Plastics make our lives easier in many ways and are often lighter or cost less than alternative materials. Although plastic is an important material in our everyday life, this type of waste is increasing rapidly.
If the plastic is not properly disposed of or recycled, it may end up in the environment where they stay for centuries and degrade into smaller and smaller pieces. These small pieces (typically smaller than 5mm) are called microplastics and they are of concern.
Microplastics are intentionally added to a range of products including fertilizers, plant protection products, cosmetics, household, and industrial detergents, cleaning products, paints, and products used in the oil and gas industry.
As the EU vision highlights moving towards a more sustainable plastics economy, all players in the supply chain need to play a role.
In 2017, the European Commission requested ECHA to assess the scientific evidence for taking regulatory action at the EU level on microplastics that are intentionally added to products, and in January 2019, ECHA proposed a wide-ranging restriction on microplastics in products placed on the EU/EEA market to avoid or reduce their release to the environment.
ECHA’s Committee for Risk Assessment (RAC) adopted its opinion in June 2020 and the Committee for Socio-economic Analysis (SEAC) adopted its opinion in December 2020.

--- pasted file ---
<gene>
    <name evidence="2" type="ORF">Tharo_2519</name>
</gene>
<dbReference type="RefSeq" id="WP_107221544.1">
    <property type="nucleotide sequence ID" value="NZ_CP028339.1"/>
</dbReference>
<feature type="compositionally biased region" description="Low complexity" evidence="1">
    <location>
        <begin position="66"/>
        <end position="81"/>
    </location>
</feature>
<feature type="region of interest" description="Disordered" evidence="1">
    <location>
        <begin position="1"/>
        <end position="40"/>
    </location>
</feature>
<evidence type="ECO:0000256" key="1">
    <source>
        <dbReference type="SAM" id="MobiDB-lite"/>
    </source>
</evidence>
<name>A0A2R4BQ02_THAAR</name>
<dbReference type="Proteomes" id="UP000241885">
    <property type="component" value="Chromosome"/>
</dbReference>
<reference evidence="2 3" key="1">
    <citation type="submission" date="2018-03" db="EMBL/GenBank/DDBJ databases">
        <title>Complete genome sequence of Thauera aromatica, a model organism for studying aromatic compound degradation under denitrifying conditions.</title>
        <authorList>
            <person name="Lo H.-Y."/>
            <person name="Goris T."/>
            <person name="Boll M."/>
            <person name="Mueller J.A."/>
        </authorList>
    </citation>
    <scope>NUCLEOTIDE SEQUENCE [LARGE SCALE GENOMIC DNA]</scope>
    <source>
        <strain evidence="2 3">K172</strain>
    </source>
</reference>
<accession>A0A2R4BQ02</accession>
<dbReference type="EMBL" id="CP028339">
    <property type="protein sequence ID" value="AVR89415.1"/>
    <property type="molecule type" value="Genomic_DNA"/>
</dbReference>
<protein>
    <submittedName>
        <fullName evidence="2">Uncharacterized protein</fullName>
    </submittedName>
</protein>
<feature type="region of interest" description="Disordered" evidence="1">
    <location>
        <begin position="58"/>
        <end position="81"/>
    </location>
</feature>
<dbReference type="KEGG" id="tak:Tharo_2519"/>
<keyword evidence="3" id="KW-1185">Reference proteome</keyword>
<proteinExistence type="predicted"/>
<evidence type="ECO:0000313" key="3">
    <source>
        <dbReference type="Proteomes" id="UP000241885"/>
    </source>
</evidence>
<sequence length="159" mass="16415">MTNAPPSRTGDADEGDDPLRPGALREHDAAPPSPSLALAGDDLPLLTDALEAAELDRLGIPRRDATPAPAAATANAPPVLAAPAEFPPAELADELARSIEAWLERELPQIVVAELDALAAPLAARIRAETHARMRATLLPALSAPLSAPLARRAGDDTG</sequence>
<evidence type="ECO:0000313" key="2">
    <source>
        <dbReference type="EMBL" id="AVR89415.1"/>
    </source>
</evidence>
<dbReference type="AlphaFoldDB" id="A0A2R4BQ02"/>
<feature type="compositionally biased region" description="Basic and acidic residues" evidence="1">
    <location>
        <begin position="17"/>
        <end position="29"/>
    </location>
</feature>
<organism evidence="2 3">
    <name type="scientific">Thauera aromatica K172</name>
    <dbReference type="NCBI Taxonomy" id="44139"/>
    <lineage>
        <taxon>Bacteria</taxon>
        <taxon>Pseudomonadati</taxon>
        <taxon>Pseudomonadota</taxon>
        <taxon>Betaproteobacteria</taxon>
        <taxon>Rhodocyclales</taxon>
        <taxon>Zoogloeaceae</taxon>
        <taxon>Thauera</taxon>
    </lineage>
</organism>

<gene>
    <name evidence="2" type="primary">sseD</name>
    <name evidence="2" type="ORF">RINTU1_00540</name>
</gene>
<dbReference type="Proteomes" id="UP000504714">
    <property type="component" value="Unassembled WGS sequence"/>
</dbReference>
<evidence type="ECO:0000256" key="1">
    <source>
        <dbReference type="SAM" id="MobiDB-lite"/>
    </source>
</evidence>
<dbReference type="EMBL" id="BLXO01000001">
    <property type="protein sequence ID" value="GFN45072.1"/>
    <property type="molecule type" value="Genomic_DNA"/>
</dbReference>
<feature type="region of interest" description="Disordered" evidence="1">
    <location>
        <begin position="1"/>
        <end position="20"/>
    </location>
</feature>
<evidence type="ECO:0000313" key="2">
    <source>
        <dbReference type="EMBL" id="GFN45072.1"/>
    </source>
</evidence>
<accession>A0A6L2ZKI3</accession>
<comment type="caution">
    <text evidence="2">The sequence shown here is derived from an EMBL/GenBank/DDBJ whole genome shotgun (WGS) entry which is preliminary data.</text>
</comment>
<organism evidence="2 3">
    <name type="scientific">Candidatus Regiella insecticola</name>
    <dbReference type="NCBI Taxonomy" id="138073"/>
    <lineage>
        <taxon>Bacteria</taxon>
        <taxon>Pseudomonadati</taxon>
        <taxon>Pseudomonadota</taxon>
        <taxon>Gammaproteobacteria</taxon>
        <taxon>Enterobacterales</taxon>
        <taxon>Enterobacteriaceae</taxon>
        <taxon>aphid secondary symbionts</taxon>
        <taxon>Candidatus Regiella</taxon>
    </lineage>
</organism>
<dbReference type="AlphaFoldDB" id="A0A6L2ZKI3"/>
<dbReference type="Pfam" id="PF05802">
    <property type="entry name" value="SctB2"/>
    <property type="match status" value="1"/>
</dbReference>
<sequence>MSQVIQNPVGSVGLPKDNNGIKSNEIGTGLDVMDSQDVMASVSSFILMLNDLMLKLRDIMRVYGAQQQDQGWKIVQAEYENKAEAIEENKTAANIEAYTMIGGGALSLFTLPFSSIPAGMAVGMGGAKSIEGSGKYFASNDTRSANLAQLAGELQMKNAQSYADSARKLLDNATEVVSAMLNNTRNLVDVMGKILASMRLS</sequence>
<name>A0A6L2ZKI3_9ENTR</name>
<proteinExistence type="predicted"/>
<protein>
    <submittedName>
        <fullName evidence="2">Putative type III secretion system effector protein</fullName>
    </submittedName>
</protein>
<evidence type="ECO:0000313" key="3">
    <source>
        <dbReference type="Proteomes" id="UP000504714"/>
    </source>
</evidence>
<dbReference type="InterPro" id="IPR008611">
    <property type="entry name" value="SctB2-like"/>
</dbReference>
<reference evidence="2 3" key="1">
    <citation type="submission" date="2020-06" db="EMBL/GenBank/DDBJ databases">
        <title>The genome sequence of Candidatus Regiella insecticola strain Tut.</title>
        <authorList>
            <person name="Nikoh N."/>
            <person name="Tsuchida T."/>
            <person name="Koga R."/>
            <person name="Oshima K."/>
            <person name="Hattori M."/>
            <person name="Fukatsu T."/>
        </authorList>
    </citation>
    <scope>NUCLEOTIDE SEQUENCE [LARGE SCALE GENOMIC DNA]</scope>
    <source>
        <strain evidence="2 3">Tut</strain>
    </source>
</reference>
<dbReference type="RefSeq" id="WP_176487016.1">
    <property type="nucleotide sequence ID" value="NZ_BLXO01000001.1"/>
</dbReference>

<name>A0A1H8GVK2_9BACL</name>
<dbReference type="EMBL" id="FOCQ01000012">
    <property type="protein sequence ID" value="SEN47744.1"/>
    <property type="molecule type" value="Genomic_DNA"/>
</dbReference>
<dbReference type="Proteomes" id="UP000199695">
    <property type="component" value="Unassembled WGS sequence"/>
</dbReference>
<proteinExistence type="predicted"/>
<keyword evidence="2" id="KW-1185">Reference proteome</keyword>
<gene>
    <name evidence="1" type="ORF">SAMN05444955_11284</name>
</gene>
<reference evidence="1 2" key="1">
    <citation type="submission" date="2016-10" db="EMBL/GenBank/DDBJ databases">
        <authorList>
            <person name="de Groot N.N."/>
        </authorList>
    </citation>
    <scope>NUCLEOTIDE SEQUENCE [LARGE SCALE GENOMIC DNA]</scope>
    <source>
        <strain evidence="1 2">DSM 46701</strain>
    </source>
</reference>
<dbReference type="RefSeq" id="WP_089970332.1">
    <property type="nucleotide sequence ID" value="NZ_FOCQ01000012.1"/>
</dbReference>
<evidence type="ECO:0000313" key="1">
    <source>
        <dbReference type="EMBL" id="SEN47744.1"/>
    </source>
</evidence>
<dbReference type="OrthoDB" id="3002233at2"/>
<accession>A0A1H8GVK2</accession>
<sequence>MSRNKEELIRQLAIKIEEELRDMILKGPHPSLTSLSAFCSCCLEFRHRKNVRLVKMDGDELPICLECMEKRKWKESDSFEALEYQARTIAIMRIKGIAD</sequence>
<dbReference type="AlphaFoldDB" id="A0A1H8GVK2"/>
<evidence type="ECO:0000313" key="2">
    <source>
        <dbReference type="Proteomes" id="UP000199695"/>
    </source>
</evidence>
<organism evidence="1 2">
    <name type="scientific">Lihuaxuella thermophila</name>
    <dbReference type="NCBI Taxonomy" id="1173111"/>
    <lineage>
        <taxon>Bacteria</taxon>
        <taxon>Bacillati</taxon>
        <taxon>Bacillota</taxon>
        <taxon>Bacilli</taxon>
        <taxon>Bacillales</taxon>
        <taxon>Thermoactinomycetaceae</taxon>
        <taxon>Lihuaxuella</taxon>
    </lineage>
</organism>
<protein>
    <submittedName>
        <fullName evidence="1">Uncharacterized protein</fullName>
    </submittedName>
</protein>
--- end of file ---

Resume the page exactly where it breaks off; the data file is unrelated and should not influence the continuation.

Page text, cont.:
The Commission has prepared its draft regulation following ECHA’s report and the committees’ combined opinion. This was published on in 30th August 2022 and was discussed for the first time with the Member States in the REACH Committee on 23 September 2022.
Annex XVII of REACH Regulation will be amended restricting synthetic polymer microparticles, polymers that are solid and which either are contained in particles and constitute at least 1 % by weight of those particles, or build a continuous surface coating on particles, where at least 1 % by weight of those particles fulfilling different conditions listed.
Also excludes different polymers that are the result of a polymerization process that has taken place in nature, which are not chemically modified substances; degradable polymers, polymers with solubility greater than 2 g/L, and polymers that do not contain carbon atoms in their chemical structure.
An appendix of the amendment lays down the rules for proving the degradability of polymers, publishing different methods to ensure compliance with the different restrictions, and shall be conducted by laboratories complying with the principles of good laboratory practice provided for in Directive 2004/10/EC or other international standards recognized as being equivalent by the Commission or the Agency or accredited to ISO 17025.
For more information and details, see the complete draft regulation at: https://ec.europa.eu/transparency/comitology-register/screen/documents/083921/1/consult?lang=en